Some people, including, ironically, some UWI professors, will tell us that dancehall lyrics are only a reflection of what is happening in the wider society. That's just nonsense! The music simply enforces and supports many of the ills in the Jamaican society. Their reasoning is that the lyrics are merely metaphorical, and there is no evidence to prove that youths are acting upon what they listen to.
'Every informa fi dead' cannot be metaphoric, it is an explicit directive to kill. The music has encouraged many males to abandon their academic pursuits, and it has destroyed the psyche of an entire generation of Jamaican youths, some of whom are themselves abandoned.
The issue of abandonment is multifaceted. Some of these youths do not know their fathers; for those who do, there is no father-son relationship. They are brought up like wild weeds along the way. Their hardworking mothers can't control them. They are too tired to know that their sons are not in bed at night. They are at night school, being tutored and coached by 'dons' and 'dads.'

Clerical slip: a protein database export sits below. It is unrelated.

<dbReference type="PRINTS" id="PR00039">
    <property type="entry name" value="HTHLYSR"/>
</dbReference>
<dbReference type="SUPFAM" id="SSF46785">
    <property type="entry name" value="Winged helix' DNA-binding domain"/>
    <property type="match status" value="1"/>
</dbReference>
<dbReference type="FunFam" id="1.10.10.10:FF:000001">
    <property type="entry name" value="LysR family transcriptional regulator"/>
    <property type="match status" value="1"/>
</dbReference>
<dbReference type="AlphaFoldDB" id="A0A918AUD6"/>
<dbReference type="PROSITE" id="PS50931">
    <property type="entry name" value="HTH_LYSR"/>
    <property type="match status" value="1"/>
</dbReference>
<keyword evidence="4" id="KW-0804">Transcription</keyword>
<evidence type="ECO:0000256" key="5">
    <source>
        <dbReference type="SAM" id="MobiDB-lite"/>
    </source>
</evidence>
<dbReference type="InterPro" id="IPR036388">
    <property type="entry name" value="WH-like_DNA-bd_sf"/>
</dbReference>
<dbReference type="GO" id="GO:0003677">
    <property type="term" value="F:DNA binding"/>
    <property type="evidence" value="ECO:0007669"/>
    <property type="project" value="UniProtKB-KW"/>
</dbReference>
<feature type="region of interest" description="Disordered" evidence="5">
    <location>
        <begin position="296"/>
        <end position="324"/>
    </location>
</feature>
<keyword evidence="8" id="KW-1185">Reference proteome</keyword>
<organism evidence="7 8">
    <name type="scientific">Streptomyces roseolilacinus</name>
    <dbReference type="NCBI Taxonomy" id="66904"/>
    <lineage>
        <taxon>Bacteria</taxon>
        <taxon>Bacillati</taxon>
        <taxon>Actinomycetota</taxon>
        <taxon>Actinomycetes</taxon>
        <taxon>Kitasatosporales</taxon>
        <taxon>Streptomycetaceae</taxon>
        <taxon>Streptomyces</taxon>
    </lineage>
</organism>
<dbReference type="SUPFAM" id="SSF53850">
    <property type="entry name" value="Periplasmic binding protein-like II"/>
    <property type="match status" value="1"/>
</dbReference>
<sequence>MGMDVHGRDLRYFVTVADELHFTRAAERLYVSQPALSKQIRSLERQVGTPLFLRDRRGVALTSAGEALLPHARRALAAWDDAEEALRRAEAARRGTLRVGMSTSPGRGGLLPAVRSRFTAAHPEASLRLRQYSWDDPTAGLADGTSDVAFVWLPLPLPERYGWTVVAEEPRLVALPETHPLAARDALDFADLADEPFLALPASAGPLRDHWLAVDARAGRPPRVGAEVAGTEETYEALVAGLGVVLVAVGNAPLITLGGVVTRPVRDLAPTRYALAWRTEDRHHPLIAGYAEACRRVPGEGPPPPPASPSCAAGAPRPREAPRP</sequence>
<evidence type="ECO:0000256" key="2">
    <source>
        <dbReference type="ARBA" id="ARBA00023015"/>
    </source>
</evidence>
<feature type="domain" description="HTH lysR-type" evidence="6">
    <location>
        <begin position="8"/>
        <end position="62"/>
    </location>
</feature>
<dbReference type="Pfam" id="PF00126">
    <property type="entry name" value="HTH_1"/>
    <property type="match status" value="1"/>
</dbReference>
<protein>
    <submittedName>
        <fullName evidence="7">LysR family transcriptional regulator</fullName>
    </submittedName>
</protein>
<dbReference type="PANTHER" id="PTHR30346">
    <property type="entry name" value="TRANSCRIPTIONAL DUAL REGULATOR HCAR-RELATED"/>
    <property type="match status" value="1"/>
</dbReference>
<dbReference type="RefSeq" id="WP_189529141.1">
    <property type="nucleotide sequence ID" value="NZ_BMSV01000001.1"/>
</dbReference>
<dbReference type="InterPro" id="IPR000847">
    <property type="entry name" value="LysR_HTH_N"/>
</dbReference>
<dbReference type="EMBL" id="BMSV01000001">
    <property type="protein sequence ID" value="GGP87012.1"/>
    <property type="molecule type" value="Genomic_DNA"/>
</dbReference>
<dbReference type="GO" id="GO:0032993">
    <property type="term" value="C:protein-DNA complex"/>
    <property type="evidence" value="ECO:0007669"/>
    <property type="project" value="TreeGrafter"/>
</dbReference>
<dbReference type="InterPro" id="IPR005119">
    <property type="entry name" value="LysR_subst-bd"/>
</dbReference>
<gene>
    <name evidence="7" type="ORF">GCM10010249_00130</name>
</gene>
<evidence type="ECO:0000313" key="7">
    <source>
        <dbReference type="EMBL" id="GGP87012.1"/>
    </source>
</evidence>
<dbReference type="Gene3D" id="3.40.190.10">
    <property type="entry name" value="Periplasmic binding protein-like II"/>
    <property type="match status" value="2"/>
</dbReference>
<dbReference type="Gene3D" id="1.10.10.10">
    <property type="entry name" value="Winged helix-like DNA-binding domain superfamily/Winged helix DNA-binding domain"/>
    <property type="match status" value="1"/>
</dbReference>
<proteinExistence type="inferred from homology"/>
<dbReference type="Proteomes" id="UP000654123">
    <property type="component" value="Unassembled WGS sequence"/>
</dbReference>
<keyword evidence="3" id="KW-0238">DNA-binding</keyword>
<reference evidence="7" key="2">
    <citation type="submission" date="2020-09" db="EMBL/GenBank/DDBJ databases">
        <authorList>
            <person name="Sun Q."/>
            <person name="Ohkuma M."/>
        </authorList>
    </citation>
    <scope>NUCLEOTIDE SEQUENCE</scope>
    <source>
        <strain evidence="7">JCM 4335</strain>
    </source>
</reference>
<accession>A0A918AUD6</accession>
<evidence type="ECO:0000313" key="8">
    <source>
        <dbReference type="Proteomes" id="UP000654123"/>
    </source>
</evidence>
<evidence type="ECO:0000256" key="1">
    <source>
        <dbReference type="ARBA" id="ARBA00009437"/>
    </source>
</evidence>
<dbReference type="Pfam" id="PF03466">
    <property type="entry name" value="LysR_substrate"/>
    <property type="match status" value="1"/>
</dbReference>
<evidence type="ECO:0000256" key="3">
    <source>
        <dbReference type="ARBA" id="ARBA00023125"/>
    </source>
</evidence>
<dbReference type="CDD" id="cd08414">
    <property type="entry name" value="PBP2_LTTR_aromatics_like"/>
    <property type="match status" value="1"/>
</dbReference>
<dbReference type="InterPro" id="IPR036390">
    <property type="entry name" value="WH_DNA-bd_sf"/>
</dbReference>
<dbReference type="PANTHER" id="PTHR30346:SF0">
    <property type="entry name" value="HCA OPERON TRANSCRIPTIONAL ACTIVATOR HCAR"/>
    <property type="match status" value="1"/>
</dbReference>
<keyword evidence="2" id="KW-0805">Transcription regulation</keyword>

The other aspect of abandonment concerns the care and concern that we show towards our young men. We expect them to survive on their own because they are boys, without knowing that many of them need the nurturing and support that we give to our girls. In many Jamaican homes, boys are brought up to be rough and tumble; they are to be outside doing manly things; they must become ballers and track stars, while the girls must study their books.